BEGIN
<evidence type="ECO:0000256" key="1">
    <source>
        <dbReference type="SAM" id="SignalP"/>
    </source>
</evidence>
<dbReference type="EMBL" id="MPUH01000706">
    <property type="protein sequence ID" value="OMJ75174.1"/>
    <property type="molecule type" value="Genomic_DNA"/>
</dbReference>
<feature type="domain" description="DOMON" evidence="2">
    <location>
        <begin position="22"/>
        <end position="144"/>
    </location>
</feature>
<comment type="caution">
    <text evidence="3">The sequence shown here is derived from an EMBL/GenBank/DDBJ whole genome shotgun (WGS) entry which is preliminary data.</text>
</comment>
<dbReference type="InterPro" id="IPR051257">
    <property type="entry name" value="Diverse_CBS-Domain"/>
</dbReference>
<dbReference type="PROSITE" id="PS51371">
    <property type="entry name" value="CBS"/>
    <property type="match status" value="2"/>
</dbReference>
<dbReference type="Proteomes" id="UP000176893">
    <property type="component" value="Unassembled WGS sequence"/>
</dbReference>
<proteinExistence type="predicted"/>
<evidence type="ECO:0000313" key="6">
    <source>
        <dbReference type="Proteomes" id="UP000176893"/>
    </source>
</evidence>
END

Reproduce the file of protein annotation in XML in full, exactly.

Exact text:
<evidence type="ECO:0000256" key="1">
    <source>
        <dbReference type="SAM" id="SignalP"/>
    </source>
</evidence>
<dbReference type="EMBL" id="MPUH01000706">
    <property type="protein sequence ID" value="OMJ75174.1"/>
    <property type="molecule type" value="Genomic_DNA"/>
</dbReference>
<feature type="domain" description="DOMON" evidence="2">
    <location>
        <begin position="22"/>
        <end position="144"/>
    </location>
</feature>
<comment type="caution">
    <text evidence="3">The sequence shown here is derived from an EMBL/GenBank/DDBJ whole genome shotgun (WGS) entry which is preliminary data.</text>
</comment>
<dbReference type="InterPro" id="IPR051257">
    <property type="entry name" value="Diverse_CBS-Domain"/>
</dbReference>
<dbReference type="PROSITE" id="PS51371">
    <property type="entry name" value="CBS"/>
    <property type="match status" value="2"/>
</dbReference>
<dbReference type="Proteomes" id="UP000176893">
    <property type="component" value="Unassembled WGS sequence"/>
</dbReference>
<proteinExistence type="predicted"/>
<evidence type="ECO:0000313" key="6">
    <source>
        <dbReference type="Proteomes" id="UP000176893"/>
    </source>
</evidence>